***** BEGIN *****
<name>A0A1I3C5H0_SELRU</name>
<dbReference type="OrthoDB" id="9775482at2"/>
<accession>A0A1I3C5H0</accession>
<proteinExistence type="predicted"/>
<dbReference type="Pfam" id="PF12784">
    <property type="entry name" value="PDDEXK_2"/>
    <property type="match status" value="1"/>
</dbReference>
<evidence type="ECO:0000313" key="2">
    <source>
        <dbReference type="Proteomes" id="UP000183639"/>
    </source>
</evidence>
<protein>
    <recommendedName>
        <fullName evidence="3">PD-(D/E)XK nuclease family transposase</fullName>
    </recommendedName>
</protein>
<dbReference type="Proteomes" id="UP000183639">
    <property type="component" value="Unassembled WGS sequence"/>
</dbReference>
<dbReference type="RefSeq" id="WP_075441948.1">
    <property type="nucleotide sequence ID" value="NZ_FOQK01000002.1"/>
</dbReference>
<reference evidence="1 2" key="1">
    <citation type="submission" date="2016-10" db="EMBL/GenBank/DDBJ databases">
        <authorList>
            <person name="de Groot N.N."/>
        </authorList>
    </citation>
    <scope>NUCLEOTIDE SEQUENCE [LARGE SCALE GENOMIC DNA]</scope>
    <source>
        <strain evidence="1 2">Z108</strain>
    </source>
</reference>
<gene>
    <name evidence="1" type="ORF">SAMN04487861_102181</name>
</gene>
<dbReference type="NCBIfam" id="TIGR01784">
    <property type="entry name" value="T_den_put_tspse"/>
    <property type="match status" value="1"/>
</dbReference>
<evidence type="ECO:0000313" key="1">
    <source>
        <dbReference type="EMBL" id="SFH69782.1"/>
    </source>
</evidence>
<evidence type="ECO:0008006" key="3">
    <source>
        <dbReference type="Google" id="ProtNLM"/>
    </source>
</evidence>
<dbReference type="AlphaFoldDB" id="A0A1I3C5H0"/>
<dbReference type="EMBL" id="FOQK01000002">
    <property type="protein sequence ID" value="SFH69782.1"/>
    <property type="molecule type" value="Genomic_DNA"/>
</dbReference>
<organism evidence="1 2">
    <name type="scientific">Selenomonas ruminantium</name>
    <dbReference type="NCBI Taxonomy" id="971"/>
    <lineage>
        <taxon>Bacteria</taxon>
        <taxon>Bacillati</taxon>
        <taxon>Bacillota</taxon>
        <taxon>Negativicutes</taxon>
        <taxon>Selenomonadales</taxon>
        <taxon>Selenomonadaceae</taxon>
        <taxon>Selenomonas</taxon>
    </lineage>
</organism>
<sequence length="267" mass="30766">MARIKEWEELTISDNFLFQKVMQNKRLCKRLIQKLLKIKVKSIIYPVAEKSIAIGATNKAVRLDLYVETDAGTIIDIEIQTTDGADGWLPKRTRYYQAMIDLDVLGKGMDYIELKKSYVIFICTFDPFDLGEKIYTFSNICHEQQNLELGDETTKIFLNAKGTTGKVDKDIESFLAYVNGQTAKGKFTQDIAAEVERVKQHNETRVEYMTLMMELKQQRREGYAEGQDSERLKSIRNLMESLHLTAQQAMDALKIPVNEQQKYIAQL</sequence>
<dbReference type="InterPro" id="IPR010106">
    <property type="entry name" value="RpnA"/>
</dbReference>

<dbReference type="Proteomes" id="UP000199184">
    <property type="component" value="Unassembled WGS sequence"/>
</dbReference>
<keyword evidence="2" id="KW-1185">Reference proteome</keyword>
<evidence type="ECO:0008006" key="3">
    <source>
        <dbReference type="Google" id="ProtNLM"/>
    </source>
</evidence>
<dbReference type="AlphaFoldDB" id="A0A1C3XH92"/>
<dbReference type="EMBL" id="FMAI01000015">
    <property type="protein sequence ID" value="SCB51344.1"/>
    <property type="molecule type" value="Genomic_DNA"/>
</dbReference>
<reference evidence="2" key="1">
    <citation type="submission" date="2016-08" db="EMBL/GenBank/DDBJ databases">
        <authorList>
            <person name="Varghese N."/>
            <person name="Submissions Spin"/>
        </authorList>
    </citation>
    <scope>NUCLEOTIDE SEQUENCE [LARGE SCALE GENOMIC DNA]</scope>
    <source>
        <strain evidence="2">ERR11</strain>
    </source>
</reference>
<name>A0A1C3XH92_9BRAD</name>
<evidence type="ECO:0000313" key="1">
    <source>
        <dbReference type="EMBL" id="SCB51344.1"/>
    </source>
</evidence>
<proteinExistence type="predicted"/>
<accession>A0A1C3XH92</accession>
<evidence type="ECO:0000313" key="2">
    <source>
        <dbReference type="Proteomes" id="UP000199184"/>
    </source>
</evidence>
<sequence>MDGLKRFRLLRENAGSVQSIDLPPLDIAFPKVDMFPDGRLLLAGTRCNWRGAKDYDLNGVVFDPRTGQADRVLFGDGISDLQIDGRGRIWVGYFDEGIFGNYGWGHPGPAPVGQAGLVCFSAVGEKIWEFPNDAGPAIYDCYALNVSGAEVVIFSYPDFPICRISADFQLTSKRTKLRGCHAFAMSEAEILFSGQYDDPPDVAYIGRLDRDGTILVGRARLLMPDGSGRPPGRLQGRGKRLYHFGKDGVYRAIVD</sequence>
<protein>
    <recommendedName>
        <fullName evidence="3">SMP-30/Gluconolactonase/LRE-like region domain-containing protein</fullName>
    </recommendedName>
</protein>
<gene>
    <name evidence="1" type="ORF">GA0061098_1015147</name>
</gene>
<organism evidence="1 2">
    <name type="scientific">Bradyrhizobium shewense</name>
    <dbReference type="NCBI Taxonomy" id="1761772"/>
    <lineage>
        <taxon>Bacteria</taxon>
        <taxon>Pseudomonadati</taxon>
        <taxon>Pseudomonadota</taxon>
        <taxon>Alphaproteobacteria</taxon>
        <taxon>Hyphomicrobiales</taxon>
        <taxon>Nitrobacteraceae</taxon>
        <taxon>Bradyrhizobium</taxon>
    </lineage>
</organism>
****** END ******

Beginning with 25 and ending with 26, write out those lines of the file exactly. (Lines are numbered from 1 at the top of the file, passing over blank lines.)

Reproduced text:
<reference evidence="1 2" key="1">
    <citation type="submission" date="2016-10" db="EMBL/GenBank/DDBJ databases">